The Nonexistent Red Line
Jan 28, 2013, Vol. 18, No. 19 • By LEE SMITH
And even if it wanted to, said chairman of the Joint Chiefs of Staff Gen. Martin Dempsey, how would it know when to move against chemical weapons? “You would have to have such clarity of intelligence,” said Dempsey, “persistent surveillance, you’d have to actually see it before it happened, and that’s—that’s unlikely, to be sure.” Therefore, said Dempsey, “The act of preventing the use of chemical weapons would be almost unachievable.”
In sum: The White House wouldn’t know if Assad were about to use chemical weapons, couldn’t be sure if he had used chemical weapons, and in any case isn’t going to do anything about chemical weapons until Assad leaves. In reality then, the president has no red lines for Assad.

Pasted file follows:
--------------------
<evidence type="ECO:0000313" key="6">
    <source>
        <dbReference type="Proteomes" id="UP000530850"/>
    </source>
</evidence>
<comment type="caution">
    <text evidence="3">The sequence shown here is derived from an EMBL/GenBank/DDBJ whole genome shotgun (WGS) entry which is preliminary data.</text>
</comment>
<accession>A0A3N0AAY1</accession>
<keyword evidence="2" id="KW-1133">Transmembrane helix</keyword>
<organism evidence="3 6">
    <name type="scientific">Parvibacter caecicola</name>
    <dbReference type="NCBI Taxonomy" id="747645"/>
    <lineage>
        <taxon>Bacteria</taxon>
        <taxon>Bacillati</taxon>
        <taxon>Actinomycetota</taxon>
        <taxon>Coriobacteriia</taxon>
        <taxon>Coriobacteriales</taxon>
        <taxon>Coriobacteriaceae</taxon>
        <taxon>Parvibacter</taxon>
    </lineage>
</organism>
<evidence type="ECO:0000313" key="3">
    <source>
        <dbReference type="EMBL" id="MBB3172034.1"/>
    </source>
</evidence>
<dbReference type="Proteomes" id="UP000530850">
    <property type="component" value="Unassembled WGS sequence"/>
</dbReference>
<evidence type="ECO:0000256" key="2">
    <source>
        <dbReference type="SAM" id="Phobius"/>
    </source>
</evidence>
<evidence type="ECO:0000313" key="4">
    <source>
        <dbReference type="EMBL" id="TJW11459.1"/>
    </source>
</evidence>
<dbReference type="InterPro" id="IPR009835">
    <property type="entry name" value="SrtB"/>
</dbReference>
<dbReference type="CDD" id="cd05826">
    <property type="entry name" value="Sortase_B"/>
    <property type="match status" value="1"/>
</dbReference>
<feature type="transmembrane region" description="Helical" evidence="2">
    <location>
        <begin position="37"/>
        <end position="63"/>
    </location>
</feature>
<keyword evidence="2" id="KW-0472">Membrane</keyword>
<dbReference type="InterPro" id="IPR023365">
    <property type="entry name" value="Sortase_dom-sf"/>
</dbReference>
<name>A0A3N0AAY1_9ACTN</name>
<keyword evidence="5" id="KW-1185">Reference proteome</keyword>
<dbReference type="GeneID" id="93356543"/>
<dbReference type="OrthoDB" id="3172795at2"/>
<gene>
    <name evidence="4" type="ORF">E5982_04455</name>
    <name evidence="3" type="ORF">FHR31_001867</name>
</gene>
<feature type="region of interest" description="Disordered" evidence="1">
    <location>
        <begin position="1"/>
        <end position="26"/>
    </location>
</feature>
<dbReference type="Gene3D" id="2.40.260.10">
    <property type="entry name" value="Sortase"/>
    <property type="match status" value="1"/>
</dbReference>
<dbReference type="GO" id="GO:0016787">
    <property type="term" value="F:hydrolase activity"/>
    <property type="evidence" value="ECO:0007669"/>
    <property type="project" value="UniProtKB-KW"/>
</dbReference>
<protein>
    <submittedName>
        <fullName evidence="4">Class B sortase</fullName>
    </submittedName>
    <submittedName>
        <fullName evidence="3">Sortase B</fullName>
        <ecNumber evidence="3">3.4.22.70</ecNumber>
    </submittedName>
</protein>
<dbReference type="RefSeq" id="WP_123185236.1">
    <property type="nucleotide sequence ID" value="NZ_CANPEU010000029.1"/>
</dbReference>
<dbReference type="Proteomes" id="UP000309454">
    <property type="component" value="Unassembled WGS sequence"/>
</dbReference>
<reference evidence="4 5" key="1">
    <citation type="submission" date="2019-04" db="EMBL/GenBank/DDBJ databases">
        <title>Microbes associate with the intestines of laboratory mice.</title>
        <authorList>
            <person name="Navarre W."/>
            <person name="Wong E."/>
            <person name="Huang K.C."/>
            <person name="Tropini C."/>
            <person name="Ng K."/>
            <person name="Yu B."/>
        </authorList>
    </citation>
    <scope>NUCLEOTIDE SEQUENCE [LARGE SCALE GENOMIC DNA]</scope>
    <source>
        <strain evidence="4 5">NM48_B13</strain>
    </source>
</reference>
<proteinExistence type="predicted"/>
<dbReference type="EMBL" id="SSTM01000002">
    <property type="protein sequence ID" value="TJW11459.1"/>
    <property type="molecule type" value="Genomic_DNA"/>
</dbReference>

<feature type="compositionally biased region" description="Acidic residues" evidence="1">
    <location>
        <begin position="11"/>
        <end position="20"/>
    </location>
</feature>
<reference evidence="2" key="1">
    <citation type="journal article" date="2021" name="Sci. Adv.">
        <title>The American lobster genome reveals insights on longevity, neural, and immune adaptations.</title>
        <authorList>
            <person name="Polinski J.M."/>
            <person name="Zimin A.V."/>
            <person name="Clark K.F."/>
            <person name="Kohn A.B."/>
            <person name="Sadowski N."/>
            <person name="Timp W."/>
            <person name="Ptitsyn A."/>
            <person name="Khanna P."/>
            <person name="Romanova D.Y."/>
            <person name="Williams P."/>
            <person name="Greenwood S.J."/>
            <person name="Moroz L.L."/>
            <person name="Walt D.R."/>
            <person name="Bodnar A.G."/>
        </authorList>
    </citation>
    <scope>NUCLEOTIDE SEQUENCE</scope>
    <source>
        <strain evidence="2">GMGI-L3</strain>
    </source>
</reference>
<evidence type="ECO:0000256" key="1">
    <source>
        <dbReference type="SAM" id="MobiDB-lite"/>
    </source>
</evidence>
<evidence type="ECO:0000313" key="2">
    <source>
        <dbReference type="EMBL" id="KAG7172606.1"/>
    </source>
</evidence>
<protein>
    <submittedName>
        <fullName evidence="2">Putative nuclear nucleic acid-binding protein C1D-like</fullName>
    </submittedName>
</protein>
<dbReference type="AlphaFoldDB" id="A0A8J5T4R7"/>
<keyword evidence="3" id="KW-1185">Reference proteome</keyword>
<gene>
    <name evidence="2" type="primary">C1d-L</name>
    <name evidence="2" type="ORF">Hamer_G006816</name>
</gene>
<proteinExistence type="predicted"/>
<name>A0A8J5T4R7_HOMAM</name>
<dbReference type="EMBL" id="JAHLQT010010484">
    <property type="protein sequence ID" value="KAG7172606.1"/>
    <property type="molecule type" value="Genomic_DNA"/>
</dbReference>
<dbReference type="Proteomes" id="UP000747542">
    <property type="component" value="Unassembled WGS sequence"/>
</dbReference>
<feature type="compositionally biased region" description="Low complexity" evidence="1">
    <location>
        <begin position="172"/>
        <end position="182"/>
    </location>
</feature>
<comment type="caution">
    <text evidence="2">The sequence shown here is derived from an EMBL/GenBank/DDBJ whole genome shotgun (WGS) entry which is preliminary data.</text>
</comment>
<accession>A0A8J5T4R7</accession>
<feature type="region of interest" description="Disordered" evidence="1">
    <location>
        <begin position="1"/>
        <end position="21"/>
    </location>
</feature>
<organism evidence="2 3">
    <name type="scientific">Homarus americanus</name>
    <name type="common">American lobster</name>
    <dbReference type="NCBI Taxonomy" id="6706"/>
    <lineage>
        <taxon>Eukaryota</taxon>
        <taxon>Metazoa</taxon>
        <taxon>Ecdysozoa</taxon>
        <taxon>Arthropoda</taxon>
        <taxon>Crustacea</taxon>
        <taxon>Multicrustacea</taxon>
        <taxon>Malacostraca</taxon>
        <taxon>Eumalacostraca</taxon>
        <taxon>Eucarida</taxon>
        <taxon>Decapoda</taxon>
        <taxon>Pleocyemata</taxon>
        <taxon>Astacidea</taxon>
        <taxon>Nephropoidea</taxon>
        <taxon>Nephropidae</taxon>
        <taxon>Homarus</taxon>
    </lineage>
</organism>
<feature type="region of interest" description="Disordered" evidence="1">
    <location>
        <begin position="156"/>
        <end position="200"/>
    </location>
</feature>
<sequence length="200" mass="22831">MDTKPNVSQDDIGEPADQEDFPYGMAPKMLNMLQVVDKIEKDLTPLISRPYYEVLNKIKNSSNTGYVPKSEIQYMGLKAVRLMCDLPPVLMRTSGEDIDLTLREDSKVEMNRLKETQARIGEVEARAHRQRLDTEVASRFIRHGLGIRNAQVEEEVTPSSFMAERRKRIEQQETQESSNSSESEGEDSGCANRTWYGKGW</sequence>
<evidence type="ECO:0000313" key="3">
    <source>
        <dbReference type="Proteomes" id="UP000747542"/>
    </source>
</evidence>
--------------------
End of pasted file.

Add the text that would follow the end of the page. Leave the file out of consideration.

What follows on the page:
Worse yet is what Obama’s empty bluster on Syria portends for the administration’s Iran policy. Obama says he means not to contain the Islamic Republic’s nuclear weapons, but to prevent Tehran from acquiring them. Actions, however, speak louder than words. His new cabinet picks, John Kerry, Chuck Hagel, and John Brennan, are all longtime advocates of engagement with rogue regimes—without any fallback plan in the predictable event that talking to the mullahs comes to nothing, as it has for more than 30 years. With his Syria policy, Obama is in effect telling the Islamic Republic that if engagement doesn’t work, if sanctions don’t make the regime reconsider, then he’ll do nothing to stop them.
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